Researchers Pin Hopes On Artificial Photosynthesis For Cleaner, Greener Environment

By Kamal Nayan - 17 Apr '15 00:33AM

A system of artificial photosynthesis can collect carbon dioxide before it escapes into out atmosphere and turns it into useful products including drugs and alternative fuels, according to researchers.

The technology has been made possible through a hybrid of semiconducting nanowires and bacteria that can take in carbon dioxide and use solar energy to convert it into pharmaceutical drugs, biodegradable plastics or liquid fuels.

The system has been developed by the U.S. Department of Energy's Lawrence Berkeley National Laboratory and the University of California, Berkeley.

The system mimics the natural photosynthesis but the CO2 and water are used to synthesis acetate.

"We believe our system is a revolutionary leap forward in the field of artificial photosynthesis," says study leader Peidong Yang, a chemist at the Berkeley Lab. "Our system has the potential to fundamentally change the chemical and oil industry in that we can produce chemicals and fuels in a totally renewable way, rather than extracting them from deep below the ground."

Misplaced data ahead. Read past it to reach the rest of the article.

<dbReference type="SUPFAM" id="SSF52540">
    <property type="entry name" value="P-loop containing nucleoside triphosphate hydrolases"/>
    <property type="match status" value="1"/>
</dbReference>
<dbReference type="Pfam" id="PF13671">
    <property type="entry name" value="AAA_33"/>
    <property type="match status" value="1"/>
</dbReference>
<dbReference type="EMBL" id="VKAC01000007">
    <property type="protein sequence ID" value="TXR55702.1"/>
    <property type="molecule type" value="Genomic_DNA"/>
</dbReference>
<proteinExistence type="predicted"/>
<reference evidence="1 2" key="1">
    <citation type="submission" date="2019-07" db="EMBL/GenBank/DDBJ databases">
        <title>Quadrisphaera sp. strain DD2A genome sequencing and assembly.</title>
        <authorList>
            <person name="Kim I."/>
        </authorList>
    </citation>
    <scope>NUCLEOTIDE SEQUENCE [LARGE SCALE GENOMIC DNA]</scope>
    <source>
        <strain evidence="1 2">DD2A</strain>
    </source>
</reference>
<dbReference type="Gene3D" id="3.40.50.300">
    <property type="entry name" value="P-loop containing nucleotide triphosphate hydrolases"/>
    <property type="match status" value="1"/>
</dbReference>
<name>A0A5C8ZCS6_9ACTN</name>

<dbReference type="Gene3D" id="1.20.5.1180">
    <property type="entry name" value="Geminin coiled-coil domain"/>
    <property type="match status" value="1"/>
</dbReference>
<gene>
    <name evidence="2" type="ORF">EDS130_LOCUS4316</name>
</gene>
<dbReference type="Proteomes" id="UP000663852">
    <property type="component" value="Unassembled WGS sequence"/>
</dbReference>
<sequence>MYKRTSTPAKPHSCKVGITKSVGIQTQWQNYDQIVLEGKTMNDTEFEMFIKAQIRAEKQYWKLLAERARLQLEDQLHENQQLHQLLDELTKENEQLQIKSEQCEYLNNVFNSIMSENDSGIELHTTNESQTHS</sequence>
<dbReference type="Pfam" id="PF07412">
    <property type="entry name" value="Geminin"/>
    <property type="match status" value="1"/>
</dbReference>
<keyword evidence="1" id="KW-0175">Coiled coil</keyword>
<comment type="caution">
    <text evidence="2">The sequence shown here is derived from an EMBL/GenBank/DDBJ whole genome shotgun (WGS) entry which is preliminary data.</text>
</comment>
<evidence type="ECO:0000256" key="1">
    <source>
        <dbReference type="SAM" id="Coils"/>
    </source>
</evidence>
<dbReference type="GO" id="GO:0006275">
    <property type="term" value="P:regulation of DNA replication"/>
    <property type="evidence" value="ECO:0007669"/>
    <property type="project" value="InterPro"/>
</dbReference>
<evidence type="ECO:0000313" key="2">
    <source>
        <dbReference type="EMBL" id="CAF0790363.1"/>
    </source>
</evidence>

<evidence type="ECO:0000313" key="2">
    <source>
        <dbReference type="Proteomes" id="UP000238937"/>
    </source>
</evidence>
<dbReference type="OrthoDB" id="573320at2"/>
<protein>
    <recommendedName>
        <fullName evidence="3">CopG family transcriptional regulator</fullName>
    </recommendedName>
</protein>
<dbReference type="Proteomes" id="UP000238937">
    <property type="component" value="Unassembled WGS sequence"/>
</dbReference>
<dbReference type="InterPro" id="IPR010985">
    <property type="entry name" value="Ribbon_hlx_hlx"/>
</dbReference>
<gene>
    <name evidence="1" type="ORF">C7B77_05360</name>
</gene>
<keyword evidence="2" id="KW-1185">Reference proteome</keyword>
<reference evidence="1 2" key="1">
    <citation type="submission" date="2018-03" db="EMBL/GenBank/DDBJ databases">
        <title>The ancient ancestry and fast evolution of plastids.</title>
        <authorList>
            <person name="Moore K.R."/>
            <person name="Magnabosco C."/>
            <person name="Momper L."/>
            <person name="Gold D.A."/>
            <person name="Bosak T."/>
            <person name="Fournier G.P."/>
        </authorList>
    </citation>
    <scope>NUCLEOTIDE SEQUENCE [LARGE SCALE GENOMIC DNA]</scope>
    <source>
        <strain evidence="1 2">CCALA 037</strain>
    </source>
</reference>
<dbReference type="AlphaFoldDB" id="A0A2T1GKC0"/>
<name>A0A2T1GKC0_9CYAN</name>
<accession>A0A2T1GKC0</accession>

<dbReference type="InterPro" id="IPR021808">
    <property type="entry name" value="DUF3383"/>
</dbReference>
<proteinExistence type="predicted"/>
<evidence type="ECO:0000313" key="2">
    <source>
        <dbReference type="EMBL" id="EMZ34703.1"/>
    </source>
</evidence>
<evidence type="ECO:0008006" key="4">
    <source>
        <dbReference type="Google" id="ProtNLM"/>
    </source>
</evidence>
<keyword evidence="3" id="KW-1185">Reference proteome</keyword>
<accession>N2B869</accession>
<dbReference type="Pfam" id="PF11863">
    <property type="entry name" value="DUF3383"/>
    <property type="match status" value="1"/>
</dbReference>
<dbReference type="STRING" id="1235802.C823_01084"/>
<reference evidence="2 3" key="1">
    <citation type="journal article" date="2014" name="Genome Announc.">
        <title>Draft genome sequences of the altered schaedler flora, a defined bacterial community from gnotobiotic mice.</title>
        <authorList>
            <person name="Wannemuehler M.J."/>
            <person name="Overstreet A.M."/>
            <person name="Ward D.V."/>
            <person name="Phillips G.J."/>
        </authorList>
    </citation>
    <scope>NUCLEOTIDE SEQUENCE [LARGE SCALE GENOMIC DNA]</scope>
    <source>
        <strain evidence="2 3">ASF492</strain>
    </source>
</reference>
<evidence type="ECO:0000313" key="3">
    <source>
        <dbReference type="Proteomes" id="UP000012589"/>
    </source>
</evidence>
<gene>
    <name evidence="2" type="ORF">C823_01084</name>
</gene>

"We are currently working on our second-generation system which has a solar-to-chemical conversion efficiency of 3 percent," Yang added. "Once we can reach a conversion efficiency of 10 percent in a cost-effective manner, the technology should be commercially viable."

The report was published in the journal Nano Letters.

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